Do Helpful Mothers Help? Effects of Maternal Scaffolding and Infant Engagement on Cognitive Performance.
Frontiers in psychology
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Clackson, K., Wass, S., Georgieva, S., Brightman, L., Nutbrown, R., Almond, H., Bieluczyk, J., et al. (2019). Do Helpful Mothers Help? Effects of Maternal Scaffolding and Infant Engagement on Cognitive Performance.. Frontiers in psychology, 10 2661. https://doi.org/10.3389/fpsyg.2019.02661
Infants are highly social and much early learning takes place in a social context during interactions with caregivers. Previous research shows that social scaffolding – responsive parenting and joint attention - can confer benefits for infants’ long-term development and learning. However, little previous research has examined whether dynamic (moment-to-moment) adaptations in adults’ social scaffolding are able to produce immediate effects on infants' performance. Here we ask whether infants' success on an object search task is more strongly influenced by maternal behaviour, including dynamic changes in response behaviour, or by fluctuations in infants' own engagement levels. Thirty-five mother-infant dyads (infants aged 10.8 months, on average) participated in an object search task that was delivered in a naturalistic manner by the child’s mother. Measures of maternal responsiveness (teaching duration; sensitivity) and infant engagement (engagement score; visual attention) were assessed. Mothers varied their task delivery trial by trial, but neither measure of maternal responsiveness significantly predicted infants’ success in performing the search task. Rather, infants’ own level of engagement was the sole significant predictor of accuracy. These results indicate that while parental scaffolding is offered spontaneously (and is undoubtedly crucial for development), in this context children’s endogenous engagement proved to be a more powerful determinant of task success. Future work should explore this interplay between parental and child-internal factors in other learning and social contexts.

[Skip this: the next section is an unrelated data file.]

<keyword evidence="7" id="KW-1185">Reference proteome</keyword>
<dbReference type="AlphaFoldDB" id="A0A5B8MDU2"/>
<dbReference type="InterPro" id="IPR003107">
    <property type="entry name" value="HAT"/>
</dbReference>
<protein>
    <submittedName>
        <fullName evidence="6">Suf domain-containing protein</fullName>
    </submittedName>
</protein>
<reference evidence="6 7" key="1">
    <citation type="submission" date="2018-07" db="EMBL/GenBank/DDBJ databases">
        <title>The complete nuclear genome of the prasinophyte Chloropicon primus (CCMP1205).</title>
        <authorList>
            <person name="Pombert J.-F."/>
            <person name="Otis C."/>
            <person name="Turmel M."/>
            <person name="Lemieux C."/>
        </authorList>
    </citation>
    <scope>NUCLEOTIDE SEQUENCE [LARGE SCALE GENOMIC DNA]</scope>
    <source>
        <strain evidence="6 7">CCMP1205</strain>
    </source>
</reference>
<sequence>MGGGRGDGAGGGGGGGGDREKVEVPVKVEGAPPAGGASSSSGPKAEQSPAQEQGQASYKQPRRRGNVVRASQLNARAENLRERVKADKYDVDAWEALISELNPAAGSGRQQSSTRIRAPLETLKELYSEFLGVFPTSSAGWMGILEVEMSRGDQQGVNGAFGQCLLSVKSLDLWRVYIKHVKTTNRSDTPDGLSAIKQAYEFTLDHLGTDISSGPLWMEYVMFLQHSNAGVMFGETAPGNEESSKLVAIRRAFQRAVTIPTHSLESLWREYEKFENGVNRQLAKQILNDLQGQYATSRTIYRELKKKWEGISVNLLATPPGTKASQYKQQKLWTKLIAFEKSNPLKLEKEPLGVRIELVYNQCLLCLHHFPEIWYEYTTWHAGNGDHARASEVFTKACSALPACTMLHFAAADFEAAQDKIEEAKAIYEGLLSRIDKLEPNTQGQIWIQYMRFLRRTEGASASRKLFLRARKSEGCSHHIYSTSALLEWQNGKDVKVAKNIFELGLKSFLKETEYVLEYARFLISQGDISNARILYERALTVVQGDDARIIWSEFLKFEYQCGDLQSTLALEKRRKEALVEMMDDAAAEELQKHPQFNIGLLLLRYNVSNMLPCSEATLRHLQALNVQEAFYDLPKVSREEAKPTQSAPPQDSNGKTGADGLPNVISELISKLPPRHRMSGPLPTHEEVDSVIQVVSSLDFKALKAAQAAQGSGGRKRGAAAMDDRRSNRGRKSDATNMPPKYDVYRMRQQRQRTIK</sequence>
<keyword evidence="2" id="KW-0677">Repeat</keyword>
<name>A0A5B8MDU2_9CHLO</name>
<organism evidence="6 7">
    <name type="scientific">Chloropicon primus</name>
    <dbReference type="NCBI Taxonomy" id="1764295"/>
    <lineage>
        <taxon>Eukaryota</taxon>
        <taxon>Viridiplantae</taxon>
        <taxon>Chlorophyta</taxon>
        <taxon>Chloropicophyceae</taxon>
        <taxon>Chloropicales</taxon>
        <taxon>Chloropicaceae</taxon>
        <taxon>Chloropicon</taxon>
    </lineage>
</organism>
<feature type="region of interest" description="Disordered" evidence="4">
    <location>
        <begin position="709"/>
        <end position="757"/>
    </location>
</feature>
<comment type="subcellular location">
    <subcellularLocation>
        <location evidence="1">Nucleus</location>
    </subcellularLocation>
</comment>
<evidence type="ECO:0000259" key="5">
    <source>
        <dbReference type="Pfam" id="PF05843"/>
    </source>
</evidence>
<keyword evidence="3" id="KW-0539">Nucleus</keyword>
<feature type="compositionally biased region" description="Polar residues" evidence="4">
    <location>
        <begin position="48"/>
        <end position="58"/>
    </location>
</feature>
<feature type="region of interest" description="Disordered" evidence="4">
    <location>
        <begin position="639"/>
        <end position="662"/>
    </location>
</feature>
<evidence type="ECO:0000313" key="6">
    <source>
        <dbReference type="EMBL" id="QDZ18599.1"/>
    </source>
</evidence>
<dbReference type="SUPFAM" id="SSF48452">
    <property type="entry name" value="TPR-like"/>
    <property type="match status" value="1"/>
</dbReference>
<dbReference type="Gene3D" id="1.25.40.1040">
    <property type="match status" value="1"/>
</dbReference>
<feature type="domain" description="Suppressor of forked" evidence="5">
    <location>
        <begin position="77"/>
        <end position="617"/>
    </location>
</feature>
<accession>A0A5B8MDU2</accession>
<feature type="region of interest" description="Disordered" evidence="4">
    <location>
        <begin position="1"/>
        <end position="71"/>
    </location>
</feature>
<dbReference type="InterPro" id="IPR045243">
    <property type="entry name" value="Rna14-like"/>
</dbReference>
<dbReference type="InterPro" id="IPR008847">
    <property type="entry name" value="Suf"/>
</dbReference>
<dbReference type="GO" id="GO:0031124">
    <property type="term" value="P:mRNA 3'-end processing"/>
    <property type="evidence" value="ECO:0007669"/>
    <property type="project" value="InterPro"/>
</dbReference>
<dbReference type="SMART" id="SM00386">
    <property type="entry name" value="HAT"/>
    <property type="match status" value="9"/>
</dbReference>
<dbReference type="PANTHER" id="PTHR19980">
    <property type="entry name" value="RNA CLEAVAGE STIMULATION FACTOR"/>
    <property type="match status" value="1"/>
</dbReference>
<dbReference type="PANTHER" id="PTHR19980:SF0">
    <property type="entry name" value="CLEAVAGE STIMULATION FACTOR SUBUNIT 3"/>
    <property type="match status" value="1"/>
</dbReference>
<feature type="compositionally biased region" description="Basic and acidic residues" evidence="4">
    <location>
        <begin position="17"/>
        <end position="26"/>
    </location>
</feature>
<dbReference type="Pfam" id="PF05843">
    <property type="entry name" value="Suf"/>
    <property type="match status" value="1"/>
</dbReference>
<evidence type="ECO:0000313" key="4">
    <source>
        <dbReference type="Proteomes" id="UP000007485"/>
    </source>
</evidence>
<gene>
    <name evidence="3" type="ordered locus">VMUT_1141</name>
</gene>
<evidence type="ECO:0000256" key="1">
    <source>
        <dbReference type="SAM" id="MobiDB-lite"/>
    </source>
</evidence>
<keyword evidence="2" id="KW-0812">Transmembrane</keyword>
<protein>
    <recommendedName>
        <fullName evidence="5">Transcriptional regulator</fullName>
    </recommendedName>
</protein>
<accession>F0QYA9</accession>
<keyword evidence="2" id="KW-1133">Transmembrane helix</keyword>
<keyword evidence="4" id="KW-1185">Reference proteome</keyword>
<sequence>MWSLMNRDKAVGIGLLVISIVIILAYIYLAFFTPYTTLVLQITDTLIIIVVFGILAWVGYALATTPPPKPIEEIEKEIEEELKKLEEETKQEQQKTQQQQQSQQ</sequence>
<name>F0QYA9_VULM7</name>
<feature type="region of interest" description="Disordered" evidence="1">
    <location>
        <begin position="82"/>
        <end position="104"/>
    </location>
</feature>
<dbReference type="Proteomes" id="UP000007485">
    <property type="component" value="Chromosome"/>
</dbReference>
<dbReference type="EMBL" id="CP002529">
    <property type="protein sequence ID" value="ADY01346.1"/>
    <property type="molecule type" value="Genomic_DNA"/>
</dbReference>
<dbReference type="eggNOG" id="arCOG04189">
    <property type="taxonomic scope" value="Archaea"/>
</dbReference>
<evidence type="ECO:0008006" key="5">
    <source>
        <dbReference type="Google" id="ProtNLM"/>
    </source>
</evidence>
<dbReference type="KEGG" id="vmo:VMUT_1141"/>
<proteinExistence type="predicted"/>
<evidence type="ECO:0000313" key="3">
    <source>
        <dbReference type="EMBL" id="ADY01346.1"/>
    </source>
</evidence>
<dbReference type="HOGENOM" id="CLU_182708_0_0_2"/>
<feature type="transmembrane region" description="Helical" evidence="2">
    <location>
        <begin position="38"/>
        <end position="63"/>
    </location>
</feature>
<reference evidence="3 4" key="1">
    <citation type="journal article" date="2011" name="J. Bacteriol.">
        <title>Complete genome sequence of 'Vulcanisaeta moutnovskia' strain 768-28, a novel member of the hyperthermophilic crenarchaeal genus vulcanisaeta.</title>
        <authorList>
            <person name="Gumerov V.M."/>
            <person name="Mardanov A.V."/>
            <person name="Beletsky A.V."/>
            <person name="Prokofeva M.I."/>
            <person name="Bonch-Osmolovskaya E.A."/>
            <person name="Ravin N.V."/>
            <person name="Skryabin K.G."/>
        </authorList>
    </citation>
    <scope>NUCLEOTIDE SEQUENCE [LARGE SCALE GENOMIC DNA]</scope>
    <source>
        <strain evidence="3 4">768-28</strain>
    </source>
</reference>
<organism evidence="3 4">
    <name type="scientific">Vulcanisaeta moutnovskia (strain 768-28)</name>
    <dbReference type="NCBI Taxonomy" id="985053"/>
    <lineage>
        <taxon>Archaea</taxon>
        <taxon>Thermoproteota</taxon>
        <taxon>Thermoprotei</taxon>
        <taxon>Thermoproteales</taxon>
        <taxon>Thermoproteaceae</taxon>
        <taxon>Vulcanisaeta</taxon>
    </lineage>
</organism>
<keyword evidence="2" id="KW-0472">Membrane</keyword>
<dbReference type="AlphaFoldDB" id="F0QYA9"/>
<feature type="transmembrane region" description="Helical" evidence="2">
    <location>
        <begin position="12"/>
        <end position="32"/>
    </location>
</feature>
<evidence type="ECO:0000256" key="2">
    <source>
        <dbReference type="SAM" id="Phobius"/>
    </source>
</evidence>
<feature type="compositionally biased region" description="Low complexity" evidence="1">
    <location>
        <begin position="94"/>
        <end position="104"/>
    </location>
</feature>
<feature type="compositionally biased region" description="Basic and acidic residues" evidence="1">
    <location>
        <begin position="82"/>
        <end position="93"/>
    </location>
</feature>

This research was funded by an ESRC Transforming Social Sciences collaboration grant to VL and SW (ES/N006461/1), a Nanyang Technological University start-up grant to VL (M4081585.SS0), and by a British Academy Post-Doctoral Fellowship and an ESRC FRL Fellowship (ES/N017560/1) to SW.
Isaac Newton Trust (17.07(h))
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External DOI: https://doi.org/10.3389/fpsyg.2019.02661
This record's URL: https://www.repository.cam.ac.uk/handle/1810/298970
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